Take the situation in Syria. Turkey’s enterprising and humanitarian approach cleared a total of 4000 square kilometers from two terrorist organizations, DEASH and PKK/PYD/YPG. Had we not intervened, our people would have been under continued assault from these terrorists and a political solution to the Syrian tragedy would have been unreachable. Turkey is doing utmost to relieve humanitarian suffering, hosting the greatest number of refugees worldwide, spending more than the biggest economy in the world as the world’s top humanitarian spender. Turkey is also brokering agreements that save tens if not hundreds of thousands of lives and promoting a political solution based on the territorial integrity of the neighboring Syria.
I gave the example of Syria for a reason. Syria demonstrates to us once again that prevention is important because once the fire of conflict engulfs a nation, then the only thing that remains predictable is that there will be unpredictable consequences on that state. One generation of citizens will be wasted in one way or the other; the future will also be bleak. Everyone, including those who are thousands of kilometers away will come to suffer, either in the form of terrorist threat, economic shock, irregular migration, or wounded human conscience.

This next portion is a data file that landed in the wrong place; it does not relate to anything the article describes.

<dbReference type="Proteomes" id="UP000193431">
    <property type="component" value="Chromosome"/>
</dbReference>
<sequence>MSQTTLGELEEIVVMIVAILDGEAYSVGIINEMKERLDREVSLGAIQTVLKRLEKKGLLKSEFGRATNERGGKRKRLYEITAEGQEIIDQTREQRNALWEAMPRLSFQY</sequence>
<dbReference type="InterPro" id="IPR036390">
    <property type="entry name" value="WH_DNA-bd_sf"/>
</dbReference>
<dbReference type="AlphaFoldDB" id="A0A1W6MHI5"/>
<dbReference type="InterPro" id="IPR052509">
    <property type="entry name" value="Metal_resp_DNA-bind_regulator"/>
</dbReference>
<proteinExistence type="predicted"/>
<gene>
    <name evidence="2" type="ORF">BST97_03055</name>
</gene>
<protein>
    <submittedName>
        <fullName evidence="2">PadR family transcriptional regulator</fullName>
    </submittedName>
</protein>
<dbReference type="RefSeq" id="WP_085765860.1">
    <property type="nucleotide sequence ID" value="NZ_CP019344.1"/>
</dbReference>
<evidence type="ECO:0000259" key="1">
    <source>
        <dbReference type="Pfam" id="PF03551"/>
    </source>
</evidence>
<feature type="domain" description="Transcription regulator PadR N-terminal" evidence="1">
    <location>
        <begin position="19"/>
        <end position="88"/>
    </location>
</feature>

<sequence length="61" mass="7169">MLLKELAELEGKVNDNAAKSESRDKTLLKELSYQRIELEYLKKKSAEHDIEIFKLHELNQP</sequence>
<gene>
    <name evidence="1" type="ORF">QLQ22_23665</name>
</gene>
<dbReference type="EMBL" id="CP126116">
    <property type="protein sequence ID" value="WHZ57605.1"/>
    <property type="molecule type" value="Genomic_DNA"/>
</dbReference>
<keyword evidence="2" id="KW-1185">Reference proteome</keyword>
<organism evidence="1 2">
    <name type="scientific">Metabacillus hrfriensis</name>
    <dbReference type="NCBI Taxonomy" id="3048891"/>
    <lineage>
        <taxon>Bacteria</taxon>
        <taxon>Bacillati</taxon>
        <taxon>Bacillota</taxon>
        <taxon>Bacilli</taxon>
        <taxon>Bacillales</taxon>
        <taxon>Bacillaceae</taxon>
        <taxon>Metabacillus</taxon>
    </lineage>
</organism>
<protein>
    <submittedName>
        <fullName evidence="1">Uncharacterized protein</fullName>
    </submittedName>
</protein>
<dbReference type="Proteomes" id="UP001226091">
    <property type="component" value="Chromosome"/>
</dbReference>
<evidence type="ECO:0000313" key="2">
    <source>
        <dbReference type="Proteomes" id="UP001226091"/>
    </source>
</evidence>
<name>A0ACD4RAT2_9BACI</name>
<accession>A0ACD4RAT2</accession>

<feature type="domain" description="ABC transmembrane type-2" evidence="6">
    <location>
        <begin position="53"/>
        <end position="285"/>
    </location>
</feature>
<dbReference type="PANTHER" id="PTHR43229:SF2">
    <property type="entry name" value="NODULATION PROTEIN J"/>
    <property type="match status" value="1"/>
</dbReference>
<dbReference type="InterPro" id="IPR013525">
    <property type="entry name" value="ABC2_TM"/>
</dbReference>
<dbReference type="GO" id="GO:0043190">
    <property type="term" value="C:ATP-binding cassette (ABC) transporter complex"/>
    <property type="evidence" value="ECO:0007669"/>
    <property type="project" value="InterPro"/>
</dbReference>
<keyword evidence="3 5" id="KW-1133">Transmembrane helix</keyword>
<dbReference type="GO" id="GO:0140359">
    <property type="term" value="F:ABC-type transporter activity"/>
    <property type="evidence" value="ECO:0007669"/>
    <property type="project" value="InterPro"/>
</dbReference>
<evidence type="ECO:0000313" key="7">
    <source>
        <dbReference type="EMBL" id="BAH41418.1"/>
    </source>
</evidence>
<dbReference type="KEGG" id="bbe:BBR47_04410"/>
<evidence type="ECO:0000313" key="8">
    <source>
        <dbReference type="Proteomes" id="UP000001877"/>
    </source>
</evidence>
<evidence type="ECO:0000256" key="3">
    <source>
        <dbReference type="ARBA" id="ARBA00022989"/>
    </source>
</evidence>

If prevention and peaceful resolution of conflicts are of paramount importance, then we must take it seriously. This appreciation is driving Turkey’s efforts in the field of mediation as the co-chair of the UN, OSCE and OIC friends of mediation groups and the host to a capacity building mediation training program and the two mediation conferences that we will organize in Istanbul this week.
Asia-Pacific takes stock of ambitious development targets
Op-Ed By Armida Salsiah Alisjahbana and Natalia Kanem
Ministers and senior policymakers across Asia and the Pacific are gathered in Bangkok this week to focus on population dynamics at a crucial time for the region. Their goal: to keep people and rights at the heart of the region’s push for sustainable development. They will be considering how successful we have been in balancing economic growth with social imperatives, underpinned by rights and choices for all as enshrined in the landmark Programme of Action stemming from the 1994 International Conference on Population and Development, or ICPD.